During my first week in Masaya, Nicaragua, my host family took me to their favorite local restaurant and the first reaction I got from the grandfather was a gasp. I prepared myself for what I thought would be comments about why wasn’t I white if I grew up in the US but instead I got a “Que bonita, que linda!”
This was a pivotal moment of my life as to realizing that I didn’t need to be white with light hair and light eyes to be beautiful. I was so used to the “blonde hair, blue eye, big boobs” stereotype of beauty that I would put up my shields anytime someone mentioned anything about my looks. But what I learned was not the whole world thinks that way.
I grew up in a culture where that was the beauty standard but after my trip in Nicaragua and Honduras, I decided to break out of it. I stopped being afraid to look in the mirror and disliking what I saw. It wasn’t easy and it’s still something I struggle with but now I embrace myself. I embrace my own beauty, inner and outer and am grateful everyday for what I have.
Instead, the urge to learn and see more of the world became my motivation and inspiration to stop hiding and DO. I was self conscious of my smile but I realized that I look and feel happier when I smile and it was easier to reach out to people.
Nothing breaks the ice better than a big smile and warm hug. It’s important to focus on the connection and the bond you make with people instead of worrying if they think your nose looks too big or if your hair is not perfect.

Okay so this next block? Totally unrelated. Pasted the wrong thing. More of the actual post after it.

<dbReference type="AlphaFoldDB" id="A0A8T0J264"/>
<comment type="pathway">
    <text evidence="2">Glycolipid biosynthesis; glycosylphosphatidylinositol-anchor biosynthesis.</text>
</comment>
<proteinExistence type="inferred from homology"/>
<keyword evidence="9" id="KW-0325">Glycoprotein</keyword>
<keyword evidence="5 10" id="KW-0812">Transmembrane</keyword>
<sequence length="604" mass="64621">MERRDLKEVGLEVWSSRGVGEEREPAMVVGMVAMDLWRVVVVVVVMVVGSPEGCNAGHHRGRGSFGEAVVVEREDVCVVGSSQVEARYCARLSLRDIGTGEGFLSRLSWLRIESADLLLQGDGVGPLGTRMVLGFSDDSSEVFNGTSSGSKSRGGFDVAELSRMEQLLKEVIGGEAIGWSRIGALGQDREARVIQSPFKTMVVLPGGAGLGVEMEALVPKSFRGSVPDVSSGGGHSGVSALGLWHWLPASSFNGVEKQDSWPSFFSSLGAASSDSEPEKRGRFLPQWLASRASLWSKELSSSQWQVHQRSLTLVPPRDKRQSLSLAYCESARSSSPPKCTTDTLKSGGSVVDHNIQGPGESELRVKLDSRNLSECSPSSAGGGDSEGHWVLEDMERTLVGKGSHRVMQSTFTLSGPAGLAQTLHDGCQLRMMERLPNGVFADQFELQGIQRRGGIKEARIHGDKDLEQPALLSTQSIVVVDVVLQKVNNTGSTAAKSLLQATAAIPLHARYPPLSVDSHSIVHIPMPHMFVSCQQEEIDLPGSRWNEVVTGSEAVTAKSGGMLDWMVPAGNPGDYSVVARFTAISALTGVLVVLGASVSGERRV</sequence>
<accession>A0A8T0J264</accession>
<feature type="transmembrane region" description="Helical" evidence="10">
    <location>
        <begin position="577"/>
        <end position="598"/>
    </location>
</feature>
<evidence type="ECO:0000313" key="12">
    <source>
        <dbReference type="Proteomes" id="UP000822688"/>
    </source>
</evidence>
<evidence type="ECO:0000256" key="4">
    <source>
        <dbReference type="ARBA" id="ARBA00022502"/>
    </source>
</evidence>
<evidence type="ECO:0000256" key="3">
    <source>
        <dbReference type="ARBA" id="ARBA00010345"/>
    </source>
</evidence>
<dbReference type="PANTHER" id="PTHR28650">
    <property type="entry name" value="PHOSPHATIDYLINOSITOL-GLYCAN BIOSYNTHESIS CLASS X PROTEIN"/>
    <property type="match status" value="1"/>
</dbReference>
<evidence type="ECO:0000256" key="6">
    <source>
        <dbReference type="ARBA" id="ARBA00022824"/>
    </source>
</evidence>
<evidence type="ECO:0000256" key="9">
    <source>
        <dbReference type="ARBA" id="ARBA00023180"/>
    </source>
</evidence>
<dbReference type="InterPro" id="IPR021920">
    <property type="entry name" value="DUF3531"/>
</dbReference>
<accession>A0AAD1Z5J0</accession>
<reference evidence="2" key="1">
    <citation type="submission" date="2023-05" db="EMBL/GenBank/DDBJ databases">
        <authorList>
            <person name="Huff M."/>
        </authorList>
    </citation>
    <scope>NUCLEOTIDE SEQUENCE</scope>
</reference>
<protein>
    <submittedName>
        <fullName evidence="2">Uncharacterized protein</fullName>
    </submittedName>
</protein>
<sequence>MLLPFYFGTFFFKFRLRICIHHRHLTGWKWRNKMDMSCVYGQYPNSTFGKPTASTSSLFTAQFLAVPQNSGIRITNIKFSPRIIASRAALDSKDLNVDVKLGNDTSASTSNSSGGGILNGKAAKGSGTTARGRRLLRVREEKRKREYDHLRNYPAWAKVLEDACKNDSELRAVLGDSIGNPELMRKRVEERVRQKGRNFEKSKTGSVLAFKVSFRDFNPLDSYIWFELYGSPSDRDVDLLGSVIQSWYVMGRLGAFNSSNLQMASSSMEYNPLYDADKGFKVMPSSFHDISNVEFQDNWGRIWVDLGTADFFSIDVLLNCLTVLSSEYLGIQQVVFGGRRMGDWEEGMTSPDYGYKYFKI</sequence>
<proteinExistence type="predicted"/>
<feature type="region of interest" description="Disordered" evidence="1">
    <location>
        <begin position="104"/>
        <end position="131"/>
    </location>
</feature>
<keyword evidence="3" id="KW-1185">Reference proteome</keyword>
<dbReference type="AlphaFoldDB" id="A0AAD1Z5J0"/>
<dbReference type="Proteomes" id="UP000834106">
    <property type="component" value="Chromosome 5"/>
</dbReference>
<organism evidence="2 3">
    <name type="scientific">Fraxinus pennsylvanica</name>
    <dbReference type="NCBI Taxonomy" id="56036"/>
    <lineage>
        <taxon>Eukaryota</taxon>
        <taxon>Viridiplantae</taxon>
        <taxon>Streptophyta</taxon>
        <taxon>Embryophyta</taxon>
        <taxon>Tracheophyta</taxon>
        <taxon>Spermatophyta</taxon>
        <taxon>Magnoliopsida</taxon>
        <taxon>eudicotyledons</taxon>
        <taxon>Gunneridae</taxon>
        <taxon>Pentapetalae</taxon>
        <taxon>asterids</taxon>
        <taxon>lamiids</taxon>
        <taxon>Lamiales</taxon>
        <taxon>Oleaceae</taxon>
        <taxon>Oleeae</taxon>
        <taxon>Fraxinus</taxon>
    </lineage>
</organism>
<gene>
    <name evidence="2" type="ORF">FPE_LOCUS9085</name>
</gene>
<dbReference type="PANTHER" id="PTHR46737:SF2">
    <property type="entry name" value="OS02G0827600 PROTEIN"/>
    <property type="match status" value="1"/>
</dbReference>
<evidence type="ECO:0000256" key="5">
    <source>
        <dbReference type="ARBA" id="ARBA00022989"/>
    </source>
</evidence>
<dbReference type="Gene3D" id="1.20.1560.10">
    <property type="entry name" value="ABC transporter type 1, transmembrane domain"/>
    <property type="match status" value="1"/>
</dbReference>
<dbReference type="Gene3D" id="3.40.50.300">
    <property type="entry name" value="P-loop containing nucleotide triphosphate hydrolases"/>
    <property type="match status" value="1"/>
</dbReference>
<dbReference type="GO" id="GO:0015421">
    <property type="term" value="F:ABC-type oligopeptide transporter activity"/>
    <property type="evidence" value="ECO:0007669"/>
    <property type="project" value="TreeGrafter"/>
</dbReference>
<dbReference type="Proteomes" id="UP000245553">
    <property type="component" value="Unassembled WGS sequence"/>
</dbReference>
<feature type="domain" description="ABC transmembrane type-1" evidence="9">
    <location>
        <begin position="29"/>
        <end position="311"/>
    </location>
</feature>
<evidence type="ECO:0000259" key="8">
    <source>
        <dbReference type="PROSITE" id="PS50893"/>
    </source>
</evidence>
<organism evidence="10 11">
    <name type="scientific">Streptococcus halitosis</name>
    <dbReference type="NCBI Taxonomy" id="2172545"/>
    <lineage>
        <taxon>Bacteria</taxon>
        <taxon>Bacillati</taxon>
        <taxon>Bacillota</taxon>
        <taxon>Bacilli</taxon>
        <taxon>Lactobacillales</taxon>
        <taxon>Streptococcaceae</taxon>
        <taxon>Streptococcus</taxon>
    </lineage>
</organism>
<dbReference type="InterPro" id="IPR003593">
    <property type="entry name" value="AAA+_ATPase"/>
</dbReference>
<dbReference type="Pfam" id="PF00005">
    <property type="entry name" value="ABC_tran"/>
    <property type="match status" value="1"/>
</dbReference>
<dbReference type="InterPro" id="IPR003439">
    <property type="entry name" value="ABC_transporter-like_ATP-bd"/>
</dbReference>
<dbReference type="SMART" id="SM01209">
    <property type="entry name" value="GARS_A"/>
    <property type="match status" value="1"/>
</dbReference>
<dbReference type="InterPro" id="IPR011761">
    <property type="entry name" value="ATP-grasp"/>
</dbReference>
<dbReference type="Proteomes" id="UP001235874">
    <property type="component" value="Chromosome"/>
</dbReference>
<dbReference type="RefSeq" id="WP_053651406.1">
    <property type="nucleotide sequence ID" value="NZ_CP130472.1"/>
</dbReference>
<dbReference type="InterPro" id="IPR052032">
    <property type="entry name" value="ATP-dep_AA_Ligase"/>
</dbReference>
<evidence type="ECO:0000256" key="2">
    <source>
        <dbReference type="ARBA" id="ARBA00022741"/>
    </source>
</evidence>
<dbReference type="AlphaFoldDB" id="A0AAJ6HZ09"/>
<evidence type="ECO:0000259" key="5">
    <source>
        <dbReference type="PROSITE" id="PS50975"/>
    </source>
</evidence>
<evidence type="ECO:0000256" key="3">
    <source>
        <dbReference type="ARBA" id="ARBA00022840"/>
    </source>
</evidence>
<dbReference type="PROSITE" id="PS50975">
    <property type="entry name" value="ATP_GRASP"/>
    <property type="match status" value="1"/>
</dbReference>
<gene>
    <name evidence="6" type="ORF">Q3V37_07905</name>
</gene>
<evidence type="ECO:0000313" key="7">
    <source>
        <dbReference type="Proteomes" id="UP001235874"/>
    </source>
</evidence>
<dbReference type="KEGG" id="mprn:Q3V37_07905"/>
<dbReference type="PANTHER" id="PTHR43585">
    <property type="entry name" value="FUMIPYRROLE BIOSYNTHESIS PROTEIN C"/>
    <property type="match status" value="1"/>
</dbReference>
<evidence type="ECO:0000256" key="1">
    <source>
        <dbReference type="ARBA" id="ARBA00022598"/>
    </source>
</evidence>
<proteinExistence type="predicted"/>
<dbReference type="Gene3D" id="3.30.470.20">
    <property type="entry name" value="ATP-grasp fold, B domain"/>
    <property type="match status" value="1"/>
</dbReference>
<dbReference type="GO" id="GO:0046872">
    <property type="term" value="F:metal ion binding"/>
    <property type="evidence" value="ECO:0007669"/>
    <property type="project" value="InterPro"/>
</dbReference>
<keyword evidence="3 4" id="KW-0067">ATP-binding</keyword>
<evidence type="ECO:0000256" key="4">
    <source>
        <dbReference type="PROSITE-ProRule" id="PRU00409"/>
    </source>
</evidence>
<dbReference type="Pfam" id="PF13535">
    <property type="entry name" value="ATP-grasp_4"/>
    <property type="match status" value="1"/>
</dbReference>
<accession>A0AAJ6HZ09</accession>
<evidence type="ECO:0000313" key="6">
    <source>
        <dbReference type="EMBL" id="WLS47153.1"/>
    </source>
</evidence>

Once I took a risk and stepped out my comfort zone, I felt so proud of myself and it is so rewarding. Even just going up to someone and starting a conversation has led me on paths that I’ve never dreamed of and created lasting friendships.
Little by little, step by step, my confidence increased each time.
Beauty comes from the inside more than outside. If you are happy, confident and love yourself, people see you as a beautiful person. You can be the most gorgeous girl in the world with an amazing body but with a bad attitude and personality can make you ugly in the first ten seconds somebody talks to you.
Traveling has given me an amazing boyfriend, new friends, new hobbies, and a new perspective on life. It doesn’t even have to be far, some of the best memories I have are short camping trips in WA and blueberry picking adventures with my best friend across town.
It’s hard but once you free yourself of all the insecurities, learn to accept who you are and love your flaws (everybody has them), you will feel like a heavy burden has been lifted off your shoulders.
You will be amazed at how much confidence you have gained, the less stress you have and the freedom that is given to you, unrestricted by fear and self doubt.
Traveling makes you go out into the world and participate. Learn. Think. Do. Expose yourself! Take risks!
You can’t hide if you want to see what else is out there.